group, then they start their own page. Which they're in control of so every time
I give them an assignment or a task, they would put 30 images up on
the main photo stream. But then, they have to start what are
called a set. And the set will have the task for that particular assignment and that will
get marked. I'll just click on the set and it shows me all the photos that she's done for that
particular assignment. And if I click on detail it gives me a
slightly bigger image of them all. So, I can quickly look at her work and see
or comment on it, if I see that there's one that
could be improved. Or if she had one that was on her Flickr,
her whole photo stream, that was better, I can email her
and go back to that. So, this particular set has already had
one comment. And I've said excellent start to the
semester so she can read the comments I've made. She might get a comment saying well, look,
you haven't really covered this part of the assignment; I
suggest that you do more. So they would Flickr mail me and say well
I've, I've taken heed of what you've said or I've gone and
done so more photographs. Can you have another look at my set? If I wanted to find out more about the
photograph and this is really helpful for me not only as a
lecturer, but also for other students. They say that is a fantastic shot, how did
you take that photo? And, if I click on More properties. It tells me it was taken on the 18th of
August at 5:41 Eastern Standard Time and it was
posted to Flickr on August 22nd. They can upload their images at any time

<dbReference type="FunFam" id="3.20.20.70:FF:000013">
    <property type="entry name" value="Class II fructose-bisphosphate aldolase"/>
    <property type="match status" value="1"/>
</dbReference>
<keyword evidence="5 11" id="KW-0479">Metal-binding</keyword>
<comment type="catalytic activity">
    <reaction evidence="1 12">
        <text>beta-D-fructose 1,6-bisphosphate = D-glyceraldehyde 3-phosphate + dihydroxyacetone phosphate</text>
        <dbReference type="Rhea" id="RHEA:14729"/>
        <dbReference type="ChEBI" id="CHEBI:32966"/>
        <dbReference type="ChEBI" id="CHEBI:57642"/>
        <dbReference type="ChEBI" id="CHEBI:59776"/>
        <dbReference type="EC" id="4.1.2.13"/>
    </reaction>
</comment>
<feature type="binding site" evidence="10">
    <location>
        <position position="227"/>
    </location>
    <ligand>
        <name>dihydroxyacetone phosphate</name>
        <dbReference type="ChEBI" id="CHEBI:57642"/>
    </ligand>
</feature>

that suits them. They can comment on work any time that
suits them. Any interaction students do, it's dated
and timed, which is fantastic for me as a lecturer. And it gives me all the metadata that is
in the camera. So it tells me that she used, a 1/1500 of
a second, her aperture was 6.3. And all the things that as a photographer
I need to know. Another way that is really good and
helpful is if I go into my mail. For instance I've just marked Hugh's work,
and there was a problem with some of his work. He's changed sets. So rather than have to try and find him
through the student thing. I've gone it here and he said to me, I've changed my movement and depth of
field sets plus renamed the images. Which are things I've told him to do when
I've sent him the Flickr mail. And so could I have another look at
his work? He can have a look at it and see who's
commented on his work. And if he says, Oh I think I like what she
said. If he clicks on her name, it goes straight
to her site as well. So he can look at her work and then
comment on her work as well so it's fairly, connected
in that way. [BLANK_AUDIO] Since the introduction of Flickr, the
students just love it. In general terms they just think it's the
best thing and, often you get comments like, Why don't